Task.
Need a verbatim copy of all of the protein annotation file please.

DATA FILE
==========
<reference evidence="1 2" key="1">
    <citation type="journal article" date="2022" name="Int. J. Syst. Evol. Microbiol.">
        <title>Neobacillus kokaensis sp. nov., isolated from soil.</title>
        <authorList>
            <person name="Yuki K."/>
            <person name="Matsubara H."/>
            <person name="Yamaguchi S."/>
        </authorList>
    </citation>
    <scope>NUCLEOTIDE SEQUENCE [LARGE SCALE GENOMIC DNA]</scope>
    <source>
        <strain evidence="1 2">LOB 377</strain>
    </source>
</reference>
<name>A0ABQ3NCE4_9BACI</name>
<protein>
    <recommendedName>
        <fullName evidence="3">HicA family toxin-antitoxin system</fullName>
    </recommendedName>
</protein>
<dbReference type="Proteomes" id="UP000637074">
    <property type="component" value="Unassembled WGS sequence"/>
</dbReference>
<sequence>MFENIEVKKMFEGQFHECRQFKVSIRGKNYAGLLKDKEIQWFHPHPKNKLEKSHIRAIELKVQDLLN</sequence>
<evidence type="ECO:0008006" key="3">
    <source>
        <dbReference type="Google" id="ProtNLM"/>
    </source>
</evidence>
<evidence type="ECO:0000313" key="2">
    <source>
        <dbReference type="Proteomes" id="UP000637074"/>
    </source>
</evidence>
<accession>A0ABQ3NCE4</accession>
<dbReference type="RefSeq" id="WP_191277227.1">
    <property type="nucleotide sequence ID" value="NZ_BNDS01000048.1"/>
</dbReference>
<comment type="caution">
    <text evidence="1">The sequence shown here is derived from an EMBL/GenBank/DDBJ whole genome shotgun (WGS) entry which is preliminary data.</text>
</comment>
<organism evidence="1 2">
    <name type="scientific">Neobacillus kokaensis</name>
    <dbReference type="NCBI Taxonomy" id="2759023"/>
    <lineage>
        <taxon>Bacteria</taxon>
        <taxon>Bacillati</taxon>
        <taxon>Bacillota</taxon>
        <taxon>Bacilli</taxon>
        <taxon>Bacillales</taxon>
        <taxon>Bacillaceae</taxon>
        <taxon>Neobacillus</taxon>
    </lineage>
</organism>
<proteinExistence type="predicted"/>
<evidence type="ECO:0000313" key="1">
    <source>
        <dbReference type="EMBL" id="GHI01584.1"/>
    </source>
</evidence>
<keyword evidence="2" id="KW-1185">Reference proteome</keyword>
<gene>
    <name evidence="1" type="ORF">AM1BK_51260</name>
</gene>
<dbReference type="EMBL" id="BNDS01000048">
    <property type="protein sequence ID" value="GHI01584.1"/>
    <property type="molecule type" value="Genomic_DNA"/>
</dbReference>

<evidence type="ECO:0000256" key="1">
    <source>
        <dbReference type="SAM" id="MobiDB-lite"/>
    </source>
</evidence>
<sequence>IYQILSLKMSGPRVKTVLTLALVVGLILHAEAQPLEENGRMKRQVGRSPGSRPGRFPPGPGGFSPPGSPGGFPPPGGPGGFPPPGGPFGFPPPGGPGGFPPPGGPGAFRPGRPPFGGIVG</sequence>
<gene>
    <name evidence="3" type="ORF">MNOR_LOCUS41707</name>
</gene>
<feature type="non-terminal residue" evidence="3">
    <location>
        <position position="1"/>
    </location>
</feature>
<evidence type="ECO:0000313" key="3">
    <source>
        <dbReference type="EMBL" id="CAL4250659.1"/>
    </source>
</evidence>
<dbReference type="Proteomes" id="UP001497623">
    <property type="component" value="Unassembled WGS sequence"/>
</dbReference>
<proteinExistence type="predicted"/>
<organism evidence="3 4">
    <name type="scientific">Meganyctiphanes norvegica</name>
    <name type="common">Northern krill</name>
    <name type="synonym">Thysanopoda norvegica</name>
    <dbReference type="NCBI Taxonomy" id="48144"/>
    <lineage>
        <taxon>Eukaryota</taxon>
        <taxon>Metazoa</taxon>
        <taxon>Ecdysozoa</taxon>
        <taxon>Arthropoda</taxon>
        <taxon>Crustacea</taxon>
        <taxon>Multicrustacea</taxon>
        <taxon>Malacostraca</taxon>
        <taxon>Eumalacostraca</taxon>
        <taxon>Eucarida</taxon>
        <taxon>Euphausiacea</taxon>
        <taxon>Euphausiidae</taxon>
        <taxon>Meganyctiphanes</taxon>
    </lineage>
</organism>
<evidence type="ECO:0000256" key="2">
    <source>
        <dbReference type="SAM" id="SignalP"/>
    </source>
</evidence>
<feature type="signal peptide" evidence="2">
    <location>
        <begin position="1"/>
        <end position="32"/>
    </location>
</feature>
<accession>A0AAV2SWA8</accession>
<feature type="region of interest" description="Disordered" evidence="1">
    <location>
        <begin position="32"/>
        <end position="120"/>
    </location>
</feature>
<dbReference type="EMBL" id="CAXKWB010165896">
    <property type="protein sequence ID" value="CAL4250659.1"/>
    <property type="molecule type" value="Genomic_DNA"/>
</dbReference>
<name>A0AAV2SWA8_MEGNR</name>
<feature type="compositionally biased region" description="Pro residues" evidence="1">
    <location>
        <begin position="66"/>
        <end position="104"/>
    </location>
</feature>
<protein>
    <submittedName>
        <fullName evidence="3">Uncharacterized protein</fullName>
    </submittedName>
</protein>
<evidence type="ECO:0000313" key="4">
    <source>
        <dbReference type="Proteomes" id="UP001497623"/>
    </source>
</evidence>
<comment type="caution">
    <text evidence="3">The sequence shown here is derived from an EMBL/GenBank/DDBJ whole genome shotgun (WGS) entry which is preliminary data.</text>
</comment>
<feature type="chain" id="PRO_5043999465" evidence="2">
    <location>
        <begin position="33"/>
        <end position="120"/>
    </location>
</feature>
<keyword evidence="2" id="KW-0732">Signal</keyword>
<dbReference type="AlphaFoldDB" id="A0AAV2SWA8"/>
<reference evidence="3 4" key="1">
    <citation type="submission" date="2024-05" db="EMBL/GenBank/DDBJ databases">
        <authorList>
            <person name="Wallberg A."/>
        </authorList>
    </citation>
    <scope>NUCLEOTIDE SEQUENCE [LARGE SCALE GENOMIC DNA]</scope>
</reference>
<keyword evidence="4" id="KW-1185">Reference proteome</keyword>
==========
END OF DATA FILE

<reference evidence="1 2" key="1">
    <citation type="journal article" date="2022" name="Int. J. Syst. Evol. Microbiol.">
        <title>Neobacillus kokaensis sp. nov., isolated from soil.</title>
        <authorList>
            <person name="Yuki K."/>
            <person name="Matsubara H."/>
            <person name="Yamaguchi S."/>
        </authorList>
    </citation>
    <scope>NUCLEOTIDE SEQUENCE [LARGE SCALE GENOMIC DNA]</scope>
    <source>
        <strain evidence="1 2">LOB 377</strain>
    </source>
</reference>
<name>A0ABQ3NCE4_9BACI</name>
<protein>
    <recommendedName>
        <fullName evidence="3">HicA family toxin-antitoxin system</fullName>
    </recommendedName>
</protein>
<dbReference type="Proteomes" id="UP000637074">
    <property type="component" value="Unassembled WGS sequence"/>
</dbReference>
<sequence>MFENIEVKKMFEGQFHECRQFKVSIRGKNYAGLLKDKEIQWFHPHPKNKLEKSHIRAIELKVQDLLN</sequence>
<evidence type="ECO:0008006" key="3">
    <source>
        <dbReference type="Google" id="ProtNLM"/>
    </source>
</evidence>
<evidence type="ECO:0000313" key="2">
    <source>
        <dbReference type="Proteomes" id="UP000637074"/>
    </source>
</evidence>
<accession>A0ABQ3NCE4</accession>
<dbReference type="RefSeq" id="WP_191277227.1">
    <property type="nucleotide sequence ID" value="NZ_BNDS01000048.1"/>
</dbReference>
<comment type="caution">
    <text evidence="1">The sequence shown here is derived from an EMBL/GenBank/DDBJ whole genome shotgun (WGS) entry which is preliminary data.</text>
</comment>
<organism evidence="1 2">
    <name type="scientific">Neobacillus kokaensis</name>
    <dbReference type="NCBI Taxonomy" id="2759023"/>
    <lineage>
        <taxon>Bacteria</taxon>
        <taxon>Bacillati</taxon>
        <taxon>Bacillota</taxon>
        <taxon>Bacilli</taxon>
        <taxon>Bacillales</taxon>
        <taxon>Bacillaceae</taxon>
        <taxon>Neobacillus</taxon>
    </lineage>
</organism>
<proteinExistence type="predicted"/>
<evidence type="ECO:0000313" key="1">
    <source>
        <dbReference type="EMBL" id="GHI01584.1"/>
    </source>
</evidence>
<keyword evidence="2" id="KW-1185">Reference proteome</keyword>
<gene>
    <name evidence="1" type="ORF">AM1BK_51260</name>
</gene>
<dbReference type="EMBL" id="BNDS01000048">
    <property type="protein sequence ID" value="GHI01584.1"/>
    <property type="molecule type" value="Genomic_DNA"/>
</dbReference>

<evidence type="ECO:0000256" key="1">
    <source>
        <dbReference type="SAM" id="MobiDB-lite"/>
    </source>
</evidence>
<sequence>IYQILSLKMSGPRVKTVLTLALVVGLILHAEAQPLEENGRMKRQVGRSPGSRPGRFPPGPGGFSPPGSPGGFPPPGGPGGFPPPGGPFGFPPPGGPGGFPPPGGPGAFRPGRPPFGGIVG</sequence>
<gene>
    <name evidence="3" type="ORF">MNOR_LOCUS41707</name>
</gene>
<feature type="non-terminal residue" evidence="3">
    <location>
        <position position="1"/>
    </location>
</feature>
<evidence type="ECO:0000313" key="3">
    <source>
        <dbReference type="EMBL" id="CAL4250659.1"/>
    </source>
</evidence>
<dbReference type="Proteomes" id="UP001497623">
    <property type="component" value="Unassembled WGS sequence"/>
</dbReference>
<proteinExistence type="predicted"/>
<organism evidence="3 4">
    <name type="scientific">Meganyctiphanes norvegica</name>
    <name type="common">Northern krill</name>
    <name type="synonym">Thysanopoda norvegica</name>
    <dbReference type="NCBI Taxonomy" id="48144"/>
    <lineage>
        <taxon>Eukaryota</taxon>
        <taxon>Metazoa</taxon>
        <taxon>Ecdysozoa</taxon>
        <taxon>Arthropoda</taxon>
        <taxon>Crustacea</taxon>
        <taxon>Multicrustacea</taxon>
        <taxon>Malacostraca</taxon>
        <taxon>Eumalacostraca</taxon>
        <taxon>Eucarida</taxon>
        <taxon>Euphausiacea</taxon>
        <taxon>Euphausiidae</taxon>
        <taxon>Meganyctiphanes</taxon>
    </lineage>
</organism>
<evidence type="ECO:0000256" key="2">
    <source>
        <dbReference type="SAM" id="SignalP"/>
    </source>
</evidence>
<feature type="signal peptide" evidence="2">
    <location>
        <begin position="1"/>
        <end position="32"/>
    </location>
</feature>
<accession>A0AAV2SWA8</accession>
<feature type="region of interest" description="Disordered" evidence="1">
    <location>
        <begin position="32"/>
        <end position="120"/>
    </location>
</feature>
<dbReference type="EMBL" id="CAXKWB010165896">
    <property type="protein sequence ID" value="CAL4250659.1"/>
    <property type="molecule type" value="Genomic_DNA"/>
</dbReference>
<name>A0AAV2SWA8_MEGNR</name>
<feature type="compositionally biased region" description="Pro residues" evidence="1">
    <location>
        <begin position="66"/>
        <end position="104"/>
    </location>
</feature>
<protein>
    <submittedName>
        <fullName evidence="3">Uncharacterized protein</fullName>
    </submittedName>
</protein>
<evidence type="ECO:0000313" key="4">
    <source>
        <dbReference type="Proteomes" id="UP001497623"/>
    </source>
</evidence>
<comment type="caution">
    <text evidence="3">The sequence shown here is derived from an EMBL/GenBank/DDBJ whole genome shotgun (WGS) entry which is preliminary data.</text>
</comment>
<feature type="chain" id="PRO_5043999465" evidence="2">
    <location>
        <begin position="33"/>
        <end position="120"/>
    </location>
</feature>
<keyword evidence="2" id="KW-0732">Signal</keyword>
<dbReference type="AlphaFoldDB" id="A0AAV2SWA8"/>
<reference evidence="3 4" key="1">
    <citation type="submission" date="2024-05" db="EMBL/GenBank/DDBJ databases">
        <authorList>
            <person name="Wallberg A."/>
        </authorList>
    </citation>
    <scope>NUCLEOTIDE SEQUENCE [LARGE SCALE GENOMIC DNA]</scope>
</reference>
<keyword evidence="4" id="KW-1185">Reference proteome</keyword>